Multiple studies suggest that melatonin has heart-protective properties. Specifically, research shows that when it comes to cardiovascular health, melatonin has anti-inflammatory and antioxidant effects. It also can help lower blood pressure and cholesterol. It seems to have cardioprotective properties via its direct free radical scavenger activity. Overall, the protective abilities of melatonin may be able to help reduce and treat cardiovascular diseases.
5. Fibromyalgia and Chronic Pain Relief
Fibromyalgia symptoms include long-term and widespread pain in muscles and connective tissues, without any specific cause. A randomized, placebo-controlled study of 101 patients with fibromyalgia syndrome evaluated melatonin’s effectiveness at reducing symptoms. It found that patients experienced a significant reduction in their symptoms when they took a melatonin dosage either alone or in conjunction with the antidepressant fluoxetine (Prozac).
The group who took only melatonin was given a daily melatonin dosage of five milligrams while the other group took three milligrams of melatonin and 2o milligrams of the antidepressant. Other studies suggest that melatonin might be able to help with other chronic painful conditions, like migraine headaches.
6. Immune System Strengthener
Research is showing that melatonin has strong antioxidant effects and may help strengthen the immune system. A 2013 scientific review calls melatonin an “immune buffer” because it appears to act as a stimulant in an immunosuppressive condition, but it also behaves as an anti-inflammatory compound when there’s an intensified immune response, like in the case of acute inflammation.
7. Eases Jet Lag
Jet lag is a temporary sleep disorder experienced by air travelers who rapidly travel by plane across multiple time zones. It happens as a result of the slow adjustment of the body clock to the destination time, which causes sleep and wakefulness to be out of sync with the new environment. Supplementing with melatonin may be able to help “reset” your sleep and wake cycle when you experience dreaded jet lag.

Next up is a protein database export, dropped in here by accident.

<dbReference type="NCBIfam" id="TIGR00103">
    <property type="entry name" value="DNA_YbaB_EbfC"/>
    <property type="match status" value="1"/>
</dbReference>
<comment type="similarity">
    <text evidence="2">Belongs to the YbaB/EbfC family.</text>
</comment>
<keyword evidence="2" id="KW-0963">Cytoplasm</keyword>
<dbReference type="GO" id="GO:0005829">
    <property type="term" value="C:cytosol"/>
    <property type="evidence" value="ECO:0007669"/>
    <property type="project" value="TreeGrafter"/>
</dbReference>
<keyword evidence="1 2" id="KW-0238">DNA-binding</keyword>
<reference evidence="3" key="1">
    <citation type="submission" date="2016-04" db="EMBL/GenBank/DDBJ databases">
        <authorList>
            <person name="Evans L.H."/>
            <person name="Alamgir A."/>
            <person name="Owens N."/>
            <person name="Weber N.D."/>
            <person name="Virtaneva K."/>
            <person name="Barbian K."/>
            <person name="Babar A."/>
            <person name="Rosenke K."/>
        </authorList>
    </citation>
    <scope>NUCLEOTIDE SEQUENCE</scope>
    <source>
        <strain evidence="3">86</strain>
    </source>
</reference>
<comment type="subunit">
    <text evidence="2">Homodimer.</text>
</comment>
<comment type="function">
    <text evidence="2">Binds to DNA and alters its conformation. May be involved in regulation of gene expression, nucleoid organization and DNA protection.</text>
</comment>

8. Better Outcomes for Autism in Children
Research has shown that melatonin can help children with developmental issues like autism. This is important, particularly with autism rates on the rise.
A 2011 scientific review published in Developmental Medicine and Child Neurology evaluated 35 studies that had melatonin-related findings involving autism spectrum disorders, including autistic disorder, Asperger’s syndrome, Rett syndrome and other common developmental disorders. After reviewing the numerous studies, researchers concluded that melatonin supplementation in autism spectrum disorders is linked to better sleep parameters, improved daytime behavior and minimal side effects.
9. May Ease Tinnitus
Research suggests that melatonin may serve as a natural tinnitus treatment. Tinnitus is a condition that causes noise or ringing in the ears. For many people, tinnitus symptoms eventually go away as your auditory sensations and nerves near your ears adjust, but for those who are dealing with tinnitus for a long period of time, it can lead to other health issues like anxiety and depression.
10. Relieves Bladder Dysfunction